“Hello. I am Baymax, your personal healthcare companion.” – Baymax
At my local pediatrician’s office, they have adopted an interesting strategy in an attempt to make the medical environment less stressful and more fun for kids. They have filled the entire office with movie posters and movie standees. The most popular display is a life sized inflatable Baymax from the movie Big Hero 6. Baymax is a perfect fit for a doctor’s office because in the movie Baymax is both a lovable non-threatening nurse robot and a super hero. I thought that this was awesome. The only thing that could make it better is if Baymax could talk to the kids. I mentioned this to the pediatrician and he loved the idea. So we set out to make Baymax talk. Here is how I did it.
Step 1: Materials
Here are the materials and tools that you will need to complete this project.
Insulated Project Enclosure
Large Button (normally open momentary)
Header Pin Connector Wires (or other jumper wires)
Resistor (1 kohm or larger)
Power Supply (7V to 12V with a DC barrel connector)
Micro SD Card
External Powered Speakers
Heat Shrink Tubing
10 feet of wire
Soldering Iron and Solder
Step 2: Assemble the Music Maker Shield (if Necessary)
If you have purchased your shield pre-assembled, skip this step. If your kit is disassembled had over to the Adafruit website where they have a very detailed tutorial on how to put it together.
Step 3: Connect the Button
Next you need to connect the button. The button needs to be a normally-open momentary switch. That means that the switch has the terminals connected only while the button is being pressed. Connect one wire to each terminal on the switch.
Then on the other end of the wire, solder one wire to 5V pin hold on the shield. Before you can connect the second wire, you need to attach the resistor. Solder one end of the resistor to the GND hole and solder the other end of the resistor to pin hole 2. Once the resistor is in place, solder the second wire to the end of the resistor that is connected to pin 2. You can now attach the shield to you Arduino.
This resistor will act as a “pull-down resistor.” This means that whenever the button is not being pressed the resistor will pull the input pin LOW. Then when the button is pressed the switch will connect the input pin directly to 5V making input register as HIGH. Without the resistor, the input would be “floating” and static electricity might cause false triggering.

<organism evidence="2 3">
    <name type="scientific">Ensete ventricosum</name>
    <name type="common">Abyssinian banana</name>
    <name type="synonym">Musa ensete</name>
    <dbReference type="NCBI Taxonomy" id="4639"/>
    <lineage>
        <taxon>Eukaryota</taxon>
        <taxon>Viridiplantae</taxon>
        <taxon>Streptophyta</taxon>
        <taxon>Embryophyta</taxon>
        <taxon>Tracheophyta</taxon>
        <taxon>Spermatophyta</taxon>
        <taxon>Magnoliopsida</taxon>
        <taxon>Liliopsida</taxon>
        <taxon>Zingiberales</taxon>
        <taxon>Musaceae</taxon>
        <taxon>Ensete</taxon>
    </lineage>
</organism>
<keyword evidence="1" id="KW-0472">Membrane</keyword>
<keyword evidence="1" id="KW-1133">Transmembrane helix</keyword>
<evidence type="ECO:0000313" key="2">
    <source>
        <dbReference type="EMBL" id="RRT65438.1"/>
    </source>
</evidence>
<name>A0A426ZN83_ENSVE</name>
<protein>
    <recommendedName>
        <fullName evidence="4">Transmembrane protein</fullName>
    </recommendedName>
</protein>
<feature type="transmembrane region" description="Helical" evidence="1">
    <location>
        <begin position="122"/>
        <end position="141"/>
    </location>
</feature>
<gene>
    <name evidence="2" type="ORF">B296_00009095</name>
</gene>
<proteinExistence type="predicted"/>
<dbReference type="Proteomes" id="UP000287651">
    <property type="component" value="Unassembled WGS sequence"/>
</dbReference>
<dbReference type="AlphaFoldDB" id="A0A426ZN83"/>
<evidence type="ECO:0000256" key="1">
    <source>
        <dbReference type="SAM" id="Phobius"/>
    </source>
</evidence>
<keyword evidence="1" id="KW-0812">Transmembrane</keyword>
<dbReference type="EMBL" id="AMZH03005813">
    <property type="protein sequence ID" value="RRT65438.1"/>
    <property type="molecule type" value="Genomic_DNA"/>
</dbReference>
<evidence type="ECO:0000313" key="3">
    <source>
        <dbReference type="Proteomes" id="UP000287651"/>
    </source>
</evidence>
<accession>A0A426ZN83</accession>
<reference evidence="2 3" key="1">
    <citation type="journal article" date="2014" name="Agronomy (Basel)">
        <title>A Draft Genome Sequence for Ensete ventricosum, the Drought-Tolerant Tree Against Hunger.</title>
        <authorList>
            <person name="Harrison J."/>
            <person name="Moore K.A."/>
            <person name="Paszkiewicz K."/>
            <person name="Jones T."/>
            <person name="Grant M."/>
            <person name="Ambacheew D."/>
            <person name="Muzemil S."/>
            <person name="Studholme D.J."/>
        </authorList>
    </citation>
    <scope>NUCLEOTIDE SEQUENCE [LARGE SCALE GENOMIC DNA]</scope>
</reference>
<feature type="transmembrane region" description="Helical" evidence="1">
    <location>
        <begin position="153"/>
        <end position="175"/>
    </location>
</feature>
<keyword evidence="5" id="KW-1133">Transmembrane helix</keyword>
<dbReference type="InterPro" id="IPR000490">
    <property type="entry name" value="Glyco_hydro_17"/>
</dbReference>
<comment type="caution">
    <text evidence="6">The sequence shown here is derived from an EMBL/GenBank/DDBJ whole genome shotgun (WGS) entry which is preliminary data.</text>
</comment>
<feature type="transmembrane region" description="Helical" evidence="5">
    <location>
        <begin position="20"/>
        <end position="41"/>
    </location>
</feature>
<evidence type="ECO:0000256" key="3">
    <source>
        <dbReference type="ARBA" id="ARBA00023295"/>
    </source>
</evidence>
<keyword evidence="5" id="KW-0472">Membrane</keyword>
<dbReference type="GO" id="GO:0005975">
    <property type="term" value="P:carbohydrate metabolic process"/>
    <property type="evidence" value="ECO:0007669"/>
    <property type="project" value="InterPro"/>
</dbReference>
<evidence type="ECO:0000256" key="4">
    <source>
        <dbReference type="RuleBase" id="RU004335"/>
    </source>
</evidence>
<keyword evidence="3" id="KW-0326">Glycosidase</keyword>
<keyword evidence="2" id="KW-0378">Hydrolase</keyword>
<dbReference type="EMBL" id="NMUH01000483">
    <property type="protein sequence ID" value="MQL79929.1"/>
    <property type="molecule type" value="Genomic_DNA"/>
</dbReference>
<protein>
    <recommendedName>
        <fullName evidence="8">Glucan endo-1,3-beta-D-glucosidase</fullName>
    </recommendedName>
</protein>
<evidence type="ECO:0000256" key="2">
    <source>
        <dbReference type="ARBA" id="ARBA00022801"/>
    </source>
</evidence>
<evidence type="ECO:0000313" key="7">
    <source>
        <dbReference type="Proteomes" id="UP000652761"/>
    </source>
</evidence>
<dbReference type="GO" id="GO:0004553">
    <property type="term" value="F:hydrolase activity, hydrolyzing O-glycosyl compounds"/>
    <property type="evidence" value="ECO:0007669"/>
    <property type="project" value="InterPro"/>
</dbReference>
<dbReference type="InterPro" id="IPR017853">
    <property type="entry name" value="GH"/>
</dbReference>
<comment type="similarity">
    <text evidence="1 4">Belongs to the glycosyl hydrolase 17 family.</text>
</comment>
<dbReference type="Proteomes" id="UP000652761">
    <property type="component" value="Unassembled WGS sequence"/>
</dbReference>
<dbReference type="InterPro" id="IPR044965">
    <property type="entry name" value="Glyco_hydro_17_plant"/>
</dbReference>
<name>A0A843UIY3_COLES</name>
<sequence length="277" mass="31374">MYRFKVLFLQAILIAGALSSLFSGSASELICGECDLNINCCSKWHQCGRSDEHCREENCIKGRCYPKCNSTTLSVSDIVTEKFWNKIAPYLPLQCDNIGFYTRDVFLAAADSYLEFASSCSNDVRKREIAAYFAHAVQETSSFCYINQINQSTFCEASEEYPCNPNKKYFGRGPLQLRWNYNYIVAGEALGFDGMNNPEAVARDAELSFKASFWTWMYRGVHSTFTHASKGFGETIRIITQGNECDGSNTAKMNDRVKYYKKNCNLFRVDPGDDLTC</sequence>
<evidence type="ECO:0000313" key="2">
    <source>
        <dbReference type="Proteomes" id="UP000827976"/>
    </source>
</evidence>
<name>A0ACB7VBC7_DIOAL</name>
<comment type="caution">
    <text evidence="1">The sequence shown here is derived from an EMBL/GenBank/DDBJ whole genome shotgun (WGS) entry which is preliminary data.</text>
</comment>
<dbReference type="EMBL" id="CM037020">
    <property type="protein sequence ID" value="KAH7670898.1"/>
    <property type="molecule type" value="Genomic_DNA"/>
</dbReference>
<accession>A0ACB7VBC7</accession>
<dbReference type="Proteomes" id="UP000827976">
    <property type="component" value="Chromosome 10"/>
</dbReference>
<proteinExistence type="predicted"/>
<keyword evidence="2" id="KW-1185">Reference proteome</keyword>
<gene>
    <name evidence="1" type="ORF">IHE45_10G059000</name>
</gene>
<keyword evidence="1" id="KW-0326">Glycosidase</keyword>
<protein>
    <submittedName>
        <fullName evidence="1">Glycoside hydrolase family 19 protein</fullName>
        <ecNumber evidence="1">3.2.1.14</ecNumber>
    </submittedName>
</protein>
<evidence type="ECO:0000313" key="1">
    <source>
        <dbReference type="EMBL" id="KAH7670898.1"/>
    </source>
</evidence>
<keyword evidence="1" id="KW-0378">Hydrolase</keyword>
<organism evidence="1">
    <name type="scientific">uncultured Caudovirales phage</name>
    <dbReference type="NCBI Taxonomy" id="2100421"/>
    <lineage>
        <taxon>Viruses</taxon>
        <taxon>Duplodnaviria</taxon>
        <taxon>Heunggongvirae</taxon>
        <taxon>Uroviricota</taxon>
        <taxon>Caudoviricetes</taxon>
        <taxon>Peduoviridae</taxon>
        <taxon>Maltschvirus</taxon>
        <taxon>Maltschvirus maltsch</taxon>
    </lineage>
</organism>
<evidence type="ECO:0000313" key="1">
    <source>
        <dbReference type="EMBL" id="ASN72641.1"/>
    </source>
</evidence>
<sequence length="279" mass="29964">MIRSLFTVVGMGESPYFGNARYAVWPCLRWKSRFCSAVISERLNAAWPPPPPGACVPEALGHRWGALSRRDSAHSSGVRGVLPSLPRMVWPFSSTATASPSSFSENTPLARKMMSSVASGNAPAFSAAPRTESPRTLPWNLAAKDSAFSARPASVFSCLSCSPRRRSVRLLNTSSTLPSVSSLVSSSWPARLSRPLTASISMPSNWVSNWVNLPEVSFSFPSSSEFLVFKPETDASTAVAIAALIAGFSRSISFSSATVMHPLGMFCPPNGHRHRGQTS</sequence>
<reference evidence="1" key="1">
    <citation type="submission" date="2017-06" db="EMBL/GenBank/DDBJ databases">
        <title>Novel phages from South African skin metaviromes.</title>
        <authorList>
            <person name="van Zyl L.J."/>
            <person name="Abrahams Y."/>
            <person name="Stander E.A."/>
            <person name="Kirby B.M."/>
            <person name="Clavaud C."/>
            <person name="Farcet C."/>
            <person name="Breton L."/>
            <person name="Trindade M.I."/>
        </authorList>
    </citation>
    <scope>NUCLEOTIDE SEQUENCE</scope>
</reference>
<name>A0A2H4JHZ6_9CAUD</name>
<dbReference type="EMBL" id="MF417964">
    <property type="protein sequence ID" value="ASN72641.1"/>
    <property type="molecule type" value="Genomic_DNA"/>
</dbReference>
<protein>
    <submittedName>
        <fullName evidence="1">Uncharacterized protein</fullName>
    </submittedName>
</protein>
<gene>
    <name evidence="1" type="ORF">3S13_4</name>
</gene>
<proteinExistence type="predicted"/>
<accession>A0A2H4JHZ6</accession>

Step 4: Install the Library
Once your shield is assembled, you need to download and set up the library for the shield. I have attached the most recent version of the library file at the time of this posting. But you can also download it here.
Instructions from the Adafruit website:
“Uncompress the zip file and remove the folder inside. Rename it Adafruit_VS1053 and make sure you see Adafruit_VS1053.cpp and Adafruit_VS1053.h inside. Copy the folder to the Libraries folder inside your Arduino Sketchbook folder. For more details on how to install Arduino libraries, check out our detailed tutorial using the link below:”
Step 5: Load Sound Files Onto the MicroSD Card
To see an example of how to use music files with this shield you can check out the Adafruit tutorial here:
I have attached the audio files that I used for this project. Just un-zip these and copy the individual files to the SD card.
I created multiple audio tracks so that Baymax can say different things to different kids. Each track starts with a generic greeting of “Hello. I am Baymax your personal healthcare companion.” Then as the kids press the button Baymax will say different lines from the movie.
Step 6: Upload the Code
Next you need to upload the code to your Arduino. I have attached a copy of the code that I used for this project.
Step 7: Connect a Pair of Powered Speakers
It is possible to connect a pair of small speakers directly to the music maker shield. But I wanted to make sure that the kids could properly hear the audio tracks. So I decided to add a set of powered computer speakers. These can plug directly into the audio jack on the Music Maker shield.
Step 8: Add an Insulated Project Enclosure
The last thing that we need to add is an insulated project enclosure to help protect the boards. You can use any random plastic box that you can find. The only modification that you will need to make is cutting some holes for the wires. To help keep the boards in place, I stuck the Arduino to the bottom of the enclosure with a large drop of hot glue.